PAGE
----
This carping opened the way for the 70's EMI set with Caballe and Domingo in their vocal prime. Muti conducts skilfully, moving the drama along quickly and with a refreshing lack of overdone sentimentality. Caballe isn't a spinto-dramatic soprano as called for, but she sings for the microphone with wonderful nuance and pathos (I find her less droopy than she often was). Domingo exhibits perfect tone and style, but his reading is a bit callow compared ot what he would achieve later in his career. In other words, there's no true greatness in any part, but the whole hangs together nicely. It must be noted, though, that the bland Capuccilli as Amonasro ruins the drama of the Nile scene.
My review, such as it is, stops here, since other reviewers listed below have detailed the specifics of this recording. But I'd like to offer some notes about all the Aidas I've encountered over the years.
--Aida was Birgit Nilsson's best Italian role, and in her EMI recording she softens her steely tone and makes quite a nice success for herself. She is partnered with Corelli, whose vulgar bawling makes him unlistenable to my ears, but if you admire him, this performance led by a young Zubin Mehta ranks with the Caballe-Domingo one.
--Callas must be listened to on her own, or with Gobbi when he enters as her father in Act 3. Their Nile scene is incomparable, not to be missed. Too bad it's ruined by the entrance of the horribly stentorian, unstylish Richard Tucker, a huge blemish on this recording.
--Abbado should have come through with Aida from La Scala when he was musical director there, but his reading for DG is cautious and bland (the same goes for a live performance on Opera d'Oro with Arroyo and Domingo--they aren't great, either, though very good).
--Aidas who can't really manage the part include Katia Ricciarelli for Abbado and Freni for Karajan in his EMI remake (she's wildly overparted but moving and artistic nonetheless). Aprile Millo for Levine from the Met (Sony) can sing the notes but has nothing interesting to tell us. Heresy to say, but I feel the same way about the revered Zinka Milanov with Bjorling on RCA.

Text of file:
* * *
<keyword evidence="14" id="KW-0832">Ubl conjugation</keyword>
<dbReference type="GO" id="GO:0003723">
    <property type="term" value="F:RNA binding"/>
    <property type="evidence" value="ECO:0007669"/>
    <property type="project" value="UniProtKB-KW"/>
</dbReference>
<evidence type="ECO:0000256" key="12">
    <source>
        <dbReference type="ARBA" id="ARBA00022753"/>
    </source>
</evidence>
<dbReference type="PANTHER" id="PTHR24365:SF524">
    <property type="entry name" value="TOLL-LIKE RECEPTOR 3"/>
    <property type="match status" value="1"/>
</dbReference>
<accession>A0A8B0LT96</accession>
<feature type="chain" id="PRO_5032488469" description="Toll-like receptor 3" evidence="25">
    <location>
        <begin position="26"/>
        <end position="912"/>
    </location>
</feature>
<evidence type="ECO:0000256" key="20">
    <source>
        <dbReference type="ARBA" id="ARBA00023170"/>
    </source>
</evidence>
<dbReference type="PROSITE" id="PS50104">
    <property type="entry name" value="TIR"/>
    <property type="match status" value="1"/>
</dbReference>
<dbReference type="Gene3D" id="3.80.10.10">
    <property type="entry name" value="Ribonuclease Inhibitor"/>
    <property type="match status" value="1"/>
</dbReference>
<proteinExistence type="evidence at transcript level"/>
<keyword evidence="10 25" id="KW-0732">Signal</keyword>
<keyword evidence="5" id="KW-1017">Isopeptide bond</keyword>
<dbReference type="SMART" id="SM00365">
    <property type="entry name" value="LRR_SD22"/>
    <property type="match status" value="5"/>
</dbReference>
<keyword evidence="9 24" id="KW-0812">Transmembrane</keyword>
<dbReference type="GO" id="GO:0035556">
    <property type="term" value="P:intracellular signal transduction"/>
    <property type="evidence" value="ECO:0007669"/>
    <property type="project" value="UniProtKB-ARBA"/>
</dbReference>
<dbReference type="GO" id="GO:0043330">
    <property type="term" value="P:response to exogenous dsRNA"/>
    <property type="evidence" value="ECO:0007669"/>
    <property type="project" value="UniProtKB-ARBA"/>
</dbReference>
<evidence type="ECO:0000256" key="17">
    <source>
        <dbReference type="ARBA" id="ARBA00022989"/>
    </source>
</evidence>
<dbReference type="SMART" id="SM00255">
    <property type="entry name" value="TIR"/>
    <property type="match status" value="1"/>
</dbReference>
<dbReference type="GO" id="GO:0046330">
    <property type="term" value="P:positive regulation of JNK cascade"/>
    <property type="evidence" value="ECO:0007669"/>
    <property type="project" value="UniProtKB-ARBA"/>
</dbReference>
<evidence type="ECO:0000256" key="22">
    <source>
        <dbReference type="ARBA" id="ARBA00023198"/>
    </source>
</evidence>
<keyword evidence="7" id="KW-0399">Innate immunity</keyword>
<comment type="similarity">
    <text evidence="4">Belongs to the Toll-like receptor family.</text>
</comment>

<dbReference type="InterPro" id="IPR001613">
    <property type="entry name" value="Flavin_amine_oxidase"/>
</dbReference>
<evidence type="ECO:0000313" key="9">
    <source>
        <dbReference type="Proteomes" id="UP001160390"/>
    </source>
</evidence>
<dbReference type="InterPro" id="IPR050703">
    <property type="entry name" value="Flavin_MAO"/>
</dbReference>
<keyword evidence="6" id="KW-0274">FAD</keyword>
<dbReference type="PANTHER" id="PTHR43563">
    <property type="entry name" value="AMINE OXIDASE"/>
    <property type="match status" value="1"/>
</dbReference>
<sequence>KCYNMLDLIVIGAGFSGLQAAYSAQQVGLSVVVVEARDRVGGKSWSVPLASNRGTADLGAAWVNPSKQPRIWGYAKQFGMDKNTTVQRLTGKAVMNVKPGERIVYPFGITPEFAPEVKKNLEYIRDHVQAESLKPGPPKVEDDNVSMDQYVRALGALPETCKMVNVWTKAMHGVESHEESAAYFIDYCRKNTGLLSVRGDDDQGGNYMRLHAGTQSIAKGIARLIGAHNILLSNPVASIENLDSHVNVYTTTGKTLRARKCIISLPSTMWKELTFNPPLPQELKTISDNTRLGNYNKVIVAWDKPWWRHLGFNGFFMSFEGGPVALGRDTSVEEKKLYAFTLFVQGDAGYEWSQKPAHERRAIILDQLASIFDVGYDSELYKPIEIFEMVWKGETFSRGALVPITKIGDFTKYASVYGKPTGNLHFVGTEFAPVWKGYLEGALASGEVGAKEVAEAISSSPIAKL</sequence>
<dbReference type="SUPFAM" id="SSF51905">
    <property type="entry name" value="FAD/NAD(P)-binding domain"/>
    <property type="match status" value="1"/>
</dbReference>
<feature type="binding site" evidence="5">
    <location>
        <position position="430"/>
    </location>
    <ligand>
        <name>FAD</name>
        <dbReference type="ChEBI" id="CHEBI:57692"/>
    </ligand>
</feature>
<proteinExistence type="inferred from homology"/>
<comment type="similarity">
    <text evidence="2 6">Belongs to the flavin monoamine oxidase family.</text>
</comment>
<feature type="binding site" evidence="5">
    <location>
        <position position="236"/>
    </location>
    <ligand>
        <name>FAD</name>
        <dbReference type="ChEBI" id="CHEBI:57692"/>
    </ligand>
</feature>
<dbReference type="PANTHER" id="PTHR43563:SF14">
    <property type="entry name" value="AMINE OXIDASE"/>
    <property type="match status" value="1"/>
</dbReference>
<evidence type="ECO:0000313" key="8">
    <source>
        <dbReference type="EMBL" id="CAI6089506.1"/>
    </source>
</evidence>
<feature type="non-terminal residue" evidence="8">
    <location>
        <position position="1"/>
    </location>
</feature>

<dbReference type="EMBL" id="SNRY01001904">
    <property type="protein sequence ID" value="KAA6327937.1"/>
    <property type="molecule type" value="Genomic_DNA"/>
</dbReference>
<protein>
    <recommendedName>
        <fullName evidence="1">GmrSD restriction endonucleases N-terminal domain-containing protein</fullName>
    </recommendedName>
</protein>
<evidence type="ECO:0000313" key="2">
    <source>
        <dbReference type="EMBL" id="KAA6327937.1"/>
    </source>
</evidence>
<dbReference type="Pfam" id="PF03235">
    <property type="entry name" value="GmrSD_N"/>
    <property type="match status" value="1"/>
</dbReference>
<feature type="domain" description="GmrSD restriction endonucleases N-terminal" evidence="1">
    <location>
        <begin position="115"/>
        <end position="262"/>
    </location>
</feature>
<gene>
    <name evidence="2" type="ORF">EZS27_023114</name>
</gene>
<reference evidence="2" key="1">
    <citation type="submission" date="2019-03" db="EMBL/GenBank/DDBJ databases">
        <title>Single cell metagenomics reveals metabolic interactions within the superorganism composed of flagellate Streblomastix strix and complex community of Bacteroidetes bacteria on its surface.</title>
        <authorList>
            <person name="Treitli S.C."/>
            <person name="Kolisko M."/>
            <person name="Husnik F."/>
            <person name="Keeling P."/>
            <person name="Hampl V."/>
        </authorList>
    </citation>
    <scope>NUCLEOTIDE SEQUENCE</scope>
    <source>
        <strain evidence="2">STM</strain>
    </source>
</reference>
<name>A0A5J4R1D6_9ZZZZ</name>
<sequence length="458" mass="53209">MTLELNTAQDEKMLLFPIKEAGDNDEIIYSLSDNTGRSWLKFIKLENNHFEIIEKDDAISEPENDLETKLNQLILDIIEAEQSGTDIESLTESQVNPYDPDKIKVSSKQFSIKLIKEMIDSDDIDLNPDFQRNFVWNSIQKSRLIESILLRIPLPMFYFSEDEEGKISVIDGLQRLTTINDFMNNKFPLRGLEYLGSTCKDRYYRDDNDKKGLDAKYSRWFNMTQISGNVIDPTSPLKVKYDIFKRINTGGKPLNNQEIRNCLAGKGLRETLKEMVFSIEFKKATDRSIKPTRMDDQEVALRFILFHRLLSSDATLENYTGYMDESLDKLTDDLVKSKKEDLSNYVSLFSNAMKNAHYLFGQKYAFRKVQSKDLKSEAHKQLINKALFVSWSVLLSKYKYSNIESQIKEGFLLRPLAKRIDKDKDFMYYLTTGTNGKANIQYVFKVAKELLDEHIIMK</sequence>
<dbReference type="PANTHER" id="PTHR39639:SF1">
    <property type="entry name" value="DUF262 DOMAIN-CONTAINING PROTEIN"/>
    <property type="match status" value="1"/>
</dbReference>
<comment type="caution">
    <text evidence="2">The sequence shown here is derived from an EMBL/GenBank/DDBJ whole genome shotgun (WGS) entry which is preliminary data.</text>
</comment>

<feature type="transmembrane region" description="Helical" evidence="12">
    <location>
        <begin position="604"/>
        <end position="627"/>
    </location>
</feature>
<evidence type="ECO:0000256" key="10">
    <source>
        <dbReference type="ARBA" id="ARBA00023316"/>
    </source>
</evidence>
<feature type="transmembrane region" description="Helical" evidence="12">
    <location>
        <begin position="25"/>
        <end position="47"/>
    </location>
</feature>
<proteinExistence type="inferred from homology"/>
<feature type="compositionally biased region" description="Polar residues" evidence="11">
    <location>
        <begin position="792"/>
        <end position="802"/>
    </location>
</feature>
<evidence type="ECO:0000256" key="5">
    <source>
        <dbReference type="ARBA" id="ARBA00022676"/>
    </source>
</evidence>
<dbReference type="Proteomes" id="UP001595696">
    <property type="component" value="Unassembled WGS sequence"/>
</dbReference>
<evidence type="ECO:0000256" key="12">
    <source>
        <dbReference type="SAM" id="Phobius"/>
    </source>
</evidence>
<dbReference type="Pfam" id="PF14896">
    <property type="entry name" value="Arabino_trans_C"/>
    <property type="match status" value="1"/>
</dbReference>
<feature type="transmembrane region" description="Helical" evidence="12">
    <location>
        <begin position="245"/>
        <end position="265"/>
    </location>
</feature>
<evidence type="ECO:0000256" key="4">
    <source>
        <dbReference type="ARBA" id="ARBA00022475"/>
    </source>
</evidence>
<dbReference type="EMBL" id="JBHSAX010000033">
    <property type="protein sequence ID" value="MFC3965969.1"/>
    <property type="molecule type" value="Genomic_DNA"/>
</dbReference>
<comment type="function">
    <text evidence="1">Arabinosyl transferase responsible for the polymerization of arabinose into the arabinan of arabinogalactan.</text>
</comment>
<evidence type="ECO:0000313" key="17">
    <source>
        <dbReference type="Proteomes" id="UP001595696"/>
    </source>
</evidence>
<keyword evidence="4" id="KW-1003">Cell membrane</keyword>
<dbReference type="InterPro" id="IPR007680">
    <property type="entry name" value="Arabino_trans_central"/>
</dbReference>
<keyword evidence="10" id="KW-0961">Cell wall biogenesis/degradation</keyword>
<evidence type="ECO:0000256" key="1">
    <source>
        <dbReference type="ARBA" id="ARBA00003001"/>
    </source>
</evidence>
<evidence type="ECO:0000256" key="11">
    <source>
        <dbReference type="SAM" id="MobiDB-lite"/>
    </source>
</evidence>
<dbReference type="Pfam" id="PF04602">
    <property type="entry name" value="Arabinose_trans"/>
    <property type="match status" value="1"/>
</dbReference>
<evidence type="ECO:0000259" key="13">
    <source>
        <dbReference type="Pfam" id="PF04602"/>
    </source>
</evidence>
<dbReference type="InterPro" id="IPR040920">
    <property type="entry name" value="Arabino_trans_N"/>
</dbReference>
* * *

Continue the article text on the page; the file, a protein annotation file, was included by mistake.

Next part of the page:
--A Rhadames who can't really sing the part is Carreras under Karajan, but he gives his all trying. Pavarotti sang the role both on stage and on disc (with an unknown and forgettable Aida), but his lyric tenor isn't right. Having said that, I was surprised at how enjoyable his Decca performance is. Domingo has sung the role for Muti, Leinsdorf, Abbado, and Levine. All are very good; probably the best is with Leinsdorf, a shame since the conducting is prosaic and the bloom was off Price's voice by then.
--Uninspired condcuting honors go to Leinsdorf, but I get little out of Levine's hectic, impesonal work on Sony, and the sainted Tulio Serafin on the Callas set is authentic but rather workaday. When it comes down to it, Solti for all his vulgarisms threw himself into his preformance, while Karajan is the greatest maestro to take on the opera, pace the fans of Toscanini, whose fiery reading isn't to my taste, even if it didn't have a second-rate cast and boxy, wooden sonics."
Consistently strong, but also get Price-Vickers-Gorr-Solti
R. J. Claster | Van Nuys, CA United States | 05/21/2002
(5 out of 5 stars)
"There are multiple strengths and no glaring weaknesses in this justly acclaimed recording. Muti's conducting is both dynamic and sensitive, as is Solti's, and somewhat brisker in tempo. Furthermore, he brings out orchestral details that are often not heard. The singing is strong throughout. Domingo's Radames has a powerful, full bodied timbre, and Caballe's Aida is distinguished by beautiful soft tones and clarity of diction, yet, at the same time, she effectively conveys Aida's passion and anguish, and also has the power of voice to handle the big dramatic moments. Ghiaurov's deep basso adds to the gravity of his performance of Ramfis, the chief priest. The only reservations I would offer is that Cossotto as Amneris, while strong of voice, sounds rather wooden in her portrayal as compared to Gorr in the Solti recording, and that Domingo's Radames, while beautifully sung and more Italian in style, does not penetrate into the character's thoughts and feelings as deeply as Vickers (who also possesses the powerful sound required to convey the more external aspects of Radames as noble warrior hero and ardent lover). Furthermore, Price is more lush of voice and overtly passionate, though her singing lacks the pianissimo shadings of Caballe, and she also tends to slur her consonants.
At last - the Aida of choice becomes affordable
Ed Beveridge | London, England | 10/18/2001
(5 out of 5 stars)